It is frequently argued that strategy’s holy grail—the pursuit of sustained competitive advantage—is futile in today’s volatile, uncertain, complex and ambiguous (VUCA) world. Instead, so the argument goes, organizations should focus on agile strategy, thereby realizing a dynamic and continuous stream of short-term advantages. But is this really a good idea? Does making strategy more agile help? And what are the risks of agile strategy? Origins of the idea.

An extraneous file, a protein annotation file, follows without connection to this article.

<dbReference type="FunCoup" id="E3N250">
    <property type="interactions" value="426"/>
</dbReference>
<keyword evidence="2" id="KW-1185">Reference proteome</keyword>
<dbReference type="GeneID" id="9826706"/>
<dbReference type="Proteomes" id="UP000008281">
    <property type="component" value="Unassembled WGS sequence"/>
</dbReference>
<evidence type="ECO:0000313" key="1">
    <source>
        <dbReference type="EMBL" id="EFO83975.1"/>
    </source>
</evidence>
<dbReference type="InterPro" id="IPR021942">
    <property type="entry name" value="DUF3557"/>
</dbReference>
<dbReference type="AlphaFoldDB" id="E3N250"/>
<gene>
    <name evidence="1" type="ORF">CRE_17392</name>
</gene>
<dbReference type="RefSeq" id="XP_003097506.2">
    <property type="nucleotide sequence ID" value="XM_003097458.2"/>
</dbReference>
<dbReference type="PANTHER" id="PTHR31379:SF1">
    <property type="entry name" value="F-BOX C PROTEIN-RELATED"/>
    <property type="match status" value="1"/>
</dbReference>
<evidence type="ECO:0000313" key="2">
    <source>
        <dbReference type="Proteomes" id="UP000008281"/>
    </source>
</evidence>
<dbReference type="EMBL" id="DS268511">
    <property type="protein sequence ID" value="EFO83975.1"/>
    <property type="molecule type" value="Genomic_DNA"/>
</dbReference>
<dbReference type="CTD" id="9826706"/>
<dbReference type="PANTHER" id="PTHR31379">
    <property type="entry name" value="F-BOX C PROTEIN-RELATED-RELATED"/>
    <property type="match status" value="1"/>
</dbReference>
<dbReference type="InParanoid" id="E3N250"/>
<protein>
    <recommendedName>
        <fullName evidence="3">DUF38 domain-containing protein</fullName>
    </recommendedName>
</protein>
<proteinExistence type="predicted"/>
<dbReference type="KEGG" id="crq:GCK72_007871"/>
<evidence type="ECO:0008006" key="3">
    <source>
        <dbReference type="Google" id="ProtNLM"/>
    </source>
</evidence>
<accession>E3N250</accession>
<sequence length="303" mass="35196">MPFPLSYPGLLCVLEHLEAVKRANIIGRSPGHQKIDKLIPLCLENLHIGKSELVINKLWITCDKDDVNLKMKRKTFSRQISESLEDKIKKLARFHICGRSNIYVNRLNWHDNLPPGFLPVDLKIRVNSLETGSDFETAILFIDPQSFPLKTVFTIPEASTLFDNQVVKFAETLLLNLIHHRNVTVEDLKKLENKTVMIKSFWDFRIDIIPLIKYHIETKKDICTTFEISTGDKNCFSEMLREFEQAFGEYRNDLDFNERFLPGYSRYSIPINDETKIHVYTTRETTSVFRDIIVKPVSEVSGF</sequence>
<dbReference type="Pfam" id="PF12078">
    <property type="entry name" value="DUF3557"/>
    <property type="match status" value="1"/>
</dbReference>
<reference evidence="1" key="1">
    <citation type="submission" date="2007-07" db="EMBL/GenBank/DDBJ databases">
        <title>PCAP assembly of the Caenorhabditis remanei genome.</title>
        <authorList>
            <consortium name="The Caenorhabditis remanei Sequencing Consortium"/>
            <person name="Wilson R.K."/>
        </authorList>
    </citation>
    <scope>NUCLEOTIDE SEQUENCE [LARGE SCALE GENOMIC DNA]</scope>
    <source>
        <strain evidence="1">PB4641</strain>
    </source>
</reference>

The idea behind agile strategy is not new. Far from that. Both with respect to the content and the process of strategy it has been around for more than three decades.With respect to strategy content it appears in one of the core discussions in the strategy literature–the discussion about what can be an organization’s internal sources of sustainable competitive advantage. In the 1990s, the focus was on resources. About a decade later, and realizing that resource-based advantages can only be temporary, the attention shifted to the processes by which the resource-base is built, organized and maintained: to dynamic capabilities.